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Hyde Park-20130403-00938The three year renovation of the Library building was finished in March. We moved the archival collections, research operations, and archival staff offices back into the renovated Library from the Wallace Visitor Center where they have been located since summer 2010.  In April, we brought 164 pallets of additional materials back to Hyde Park from the George W. Bush Library warehouse in Texas where they were housed during our renovation.  Our 35,000 museum objects were safely tucked into their new museum storage rooms and our museum staff moved for the final time into their new office spaces.  Throughout the entire renovation process, the Roosevelt Library never closed its research room to researchers and always made sure our visitors had exhibits to see.

IMG_0689We completed work on the final design, fabrication, and installation of the Roosevelt Library’s new 12,000 square foot permanent museum exhibition. In addition, we developed a system of directional signage for the new exhibits and moved all of the original furnishing from FDR’s Study back into place prior to the reopening of the new galleries. The Library’s new permanent exhibition opened to great critical acclaim on June 30, 2013 and Museum visitation since the opening date has risen dramatically.  All of our renovation work and our exhibit development and installation were on time and on budget.

We also celebrated the tenth anniversary of the Henry A. Wallace Visitor and Education Center on November 15th.  Before we had this wonderful building, we sold tickets out of a shack, we hid our Museum Store in the Library basement, and we had no space for Education and Public Programs.  Through an amazing partnership of federal funds and private money raised by the Roosevelt Institute, we took an empty piece of land and built an amazingly versatile and beautiful building.  As we built this, we promised the community that it would become a part of their lives.  And I am happy to report we have been successful in achieving that.  OLYMPUS DIGITAL CAMERAIn the past 10 years, over 100,000  people representing over  1200 organizations have used our meeting spaces, over 150,000 students have learned about Franklin and Eleanor Roosevelt in our Multi-Purpose Rooms and over one million visitors have enjoyed the wonderful amenities, taken pictures with our Franklin and Eleanor statue, and marveled at the beautiful mosaic map in the lobby.

And on December 4th we introduced the birth of FRANKLIN. Whether you are a lover of history, a student working on a school project, or a scholar, FRANKLIN allows you to keyword search for archival documents and photographs and to search, browse, and view whole files, just as you could if you came to the Library’s research room in-person. Now available online are some of the most important documents of the twentieth century — primary source documentation of Franklin and Eleanor Roosevelt’s experiences leading the nation through the Great Depression and World War II.  FRANKLIN launched with 350,000 pages of archival documents and 2,000 historical photographs.

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 FRANKLIN is the result of a special cooperative effort — a unique combination of public, nonprofit, education and corporate support. The Roosevelt Library and its parent agency, the National Archives, worked with nonprofit partner the Roosevelt Institute to digitize a large amount of microfilmed archival documents. The Library’s digital partner and web host, Marist College, then developed and implemented FRANKLIN’s underlying database infrastructure.  Marist runs the system using powerful servers manufactured by Marist and Roosevelt Library corporate partner, IBM.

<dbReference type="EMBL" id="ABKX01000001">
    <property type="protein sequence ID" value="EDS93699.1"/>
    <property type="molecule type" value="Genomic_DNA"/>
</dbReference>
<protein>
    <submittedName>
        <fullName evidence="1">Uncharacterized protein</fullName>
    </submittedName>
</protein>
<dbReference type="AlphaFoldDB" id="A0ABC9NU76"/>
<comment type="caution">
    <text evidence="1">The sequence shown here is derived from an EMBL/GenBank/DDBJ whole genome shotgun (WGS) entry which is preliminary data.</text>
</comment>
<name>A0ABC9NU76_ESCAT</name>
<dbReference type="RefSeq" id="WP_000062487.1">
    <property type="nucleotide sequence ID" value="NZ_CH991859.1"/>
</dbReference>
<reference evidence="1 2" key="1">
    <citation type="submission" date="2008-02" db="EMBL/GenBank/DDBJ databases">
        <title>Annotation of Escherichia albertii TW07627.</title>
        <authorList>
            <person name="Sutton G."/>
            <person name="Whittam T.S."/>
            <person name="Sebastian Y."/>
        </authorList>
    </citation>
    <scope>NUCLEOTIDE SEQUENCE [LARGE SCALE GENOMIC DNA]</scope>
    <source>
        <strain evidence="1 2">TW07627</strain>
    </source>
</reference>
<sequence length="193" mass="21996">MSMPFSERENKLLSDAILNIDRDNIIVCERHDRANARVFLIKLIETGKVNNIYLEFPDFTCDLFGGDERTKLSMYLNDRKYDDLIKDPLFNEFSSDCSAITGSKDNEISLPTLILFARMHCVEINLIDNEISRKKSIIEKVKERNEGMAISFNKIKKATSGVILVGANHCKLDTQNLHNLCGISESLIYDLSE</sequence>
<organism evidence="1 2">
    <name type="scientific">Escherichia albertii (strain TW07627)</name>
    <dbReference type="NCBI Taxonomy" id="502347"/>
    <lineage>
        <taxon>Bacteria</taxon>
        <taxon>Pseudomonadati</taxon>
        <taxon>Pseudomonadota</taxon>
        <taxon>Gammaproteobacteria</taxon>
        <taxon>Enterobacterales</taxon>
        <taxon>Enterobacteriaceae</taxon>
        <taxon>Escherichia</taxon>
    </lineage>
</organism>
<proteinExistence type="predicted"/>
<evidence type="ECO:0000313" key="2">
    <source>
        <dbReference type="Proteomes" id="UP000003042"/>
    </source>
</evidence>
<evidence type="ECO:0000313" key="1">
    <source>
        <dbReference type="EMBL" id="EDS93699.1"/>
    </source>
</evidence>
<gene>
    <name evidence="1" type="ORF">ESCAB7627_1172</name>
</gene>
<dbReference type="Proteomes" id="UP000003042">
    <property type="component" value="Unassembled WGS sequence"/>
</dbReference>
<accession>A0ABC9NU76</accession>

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During 2013 our education department provided programming for almost 15,000 students from second grade to elderhostel, conducted more than a dozen teacher workshops, for over 400 teachers including week-long workshops for teachers from New Orleans and Missouri.   We expanded our Distance Learning Program (video conferencing) conducting over two dozen sessions, for more than 500 students and 50 teachers. Paramount to our education efforts was the recreating of education programs and materials for the new museum galleries.  We created a 16 page Fala booklet to guide younger children, a New Deal and WWII focused guided note taking tour of the exhibits, and a series of civic holiday activity sheets for young museum visitors.

DSCN3010The Roosevelt Library developed, promoted, and implemented a full calendar of public programs in 2013 including individual book talks, film presentations in partnership with the Pare Lorentz Center at the FDR Presidential Library, and a series of popular annual events including our tenth annual Roosevelt Reading Festival.  For two weeks in August, through the generosity of Mount Vernon, we hosted an exhibit featuring President George Washington’s personal copy of the Constitution, “Acts of Congress.”

And all throughout the year the Library produced exciting and innovative social media and web feature content to celebrate our accomplishments and inform our audiences worldwide.  Particularly successful was our 100 Days countdown to the grand reopening of our museum which resulted in an extraordinary increase in social media followers – most notably almost 50,000 new followers on Tumblr.

None of our successes would be possible without the creative and energetic Roosevelt Library staff, the support of our National Archives family, the dedication of the Library Trustees, the generosity of the Roosevelt Institute, and the interest and support of our visitors, social media friends and followers.  We look forward to sharing a happy, healthy, and peaceful 2014 with you.

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On December 4, 2013, the Franklin D. Roosevelt Presidential Library launched FRANKLIN.  What is FRANKLIN you ask?